This is the first time we have done a Braves Notebook on the site, and frankly, I’m not sure why. There’s always a ton of stuff going on and with this kind of format we can give you everything you need to know. Links are all from braves.com.
Also, I can’t give it away now, but we have some exciting things coming very soon to the site as far as Braves coverage goes. Be sure to stay tuned for that.
Tim Hudson was upset after being taken out of the game last night and he let it show to the press. It’s fine to be upset but I do have to admit Huddy made a mistake letting his frustrations be known so easily. Other than that, I think the manager and the player handled the situation exactly how it should be.
I have no issues with Tim Hudson being pissed that he was pulled out–but I also know that Fredi made the right decision in pulling him, and that decision could have been the reason the team one the game. That’s what your manager is for. To make decisions for the team. And on Huddy’s side, that’s what I like to see as well. Of course I want players dying to be out there in the game and I don’t think it’s fair to fault him for that.
I think fans should also realize why Huddy might be feeling so frustrated. He’s a borderline Hall of Fame candidate and unfortunately, his acceptance might hinge on what his win-loss record ends up being. It’s stupid, but it’s true. There is also the fact that Tim had pitched very well in the month of June but didn’t get a win for any of his outings because of run support. Now, when the team actually does get the win, Huddy isn’t the guy it’s pinned to.
This has to change in baseball. We can’t keep acting like win-loss records are that important and we definitely can’t judge a pitcher’s caliber based on that. Do you think Felix Hernandez would enjoy that? Of course he wouldn’t.
Here is what Fredi said on the issue:
“You don’t want stuff like that out open in the press, but Huddy’s a hell of a competitor,” Gonzalez said. “He’s one of the guys that in a battle, in a big game, you want him on the mound. So I’m fine with that.”
Perfect. He let Huddy know that he doesn’t want him saying things like that to the press but also backed him up in front of the same media. That’s what you want your manager to do.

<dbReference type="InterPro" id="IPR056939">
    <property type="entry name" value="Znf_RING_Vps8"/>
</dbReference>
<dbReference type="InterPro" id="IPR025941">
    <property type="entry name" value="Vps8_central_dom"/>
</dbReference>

After a setback before his planned June 18 start, Beachy has just been throwing light side sessions. This morning he threw another one of those after a 30 pitch bullpen on Saturday. Today’s was only 15. I’m not positive but I’m assuming that’s 15 throws from the mound plus warming up. So it’s not as insignificant as you might immediately think.
All signs were good after he threw:
“It feels good,” Beachy said. “I’m going to go out and play catch today, take an off-day tomorrow.”
We don’t really have a good idea about when he will be back but fortunately it’s not a pressing need right now. The starting rotation has been injury free and competent so far and there is no need to rush Beachy back into the rotation.
With Ramiro Pena having season ending surgery, the Braves are turning to Paul Janish to become the defensive specialist. Janish performed wonderfully last season when he played shortstop for an injured Andrelton Simmons. We should all feel confident in his less prominent role as a late inning defensive infielder.
He doesn’t really bring anything to the team offensively but that’s not what we need him to do, so it shouldn’t be an issue. For those who forgot, we weren’t expecting Pena to perform as well as he did at the plate this year. Janish should be able to do fine for us late in games, especially when we can get Chris Johnson‘s glove out of the game early.
Here’s what Fredi said about him:
“[Janish] might be the all-time best defender I’ve ever been around at multiple positions,” Braves manager Fredi Gonzalez said. “We saw it long term last year at shortstop. We asked him when we brought him up if he could play third base, and he said, ‘Yeah I’ll go over there.’ He’s played a little bit of it. But he’s terrific.”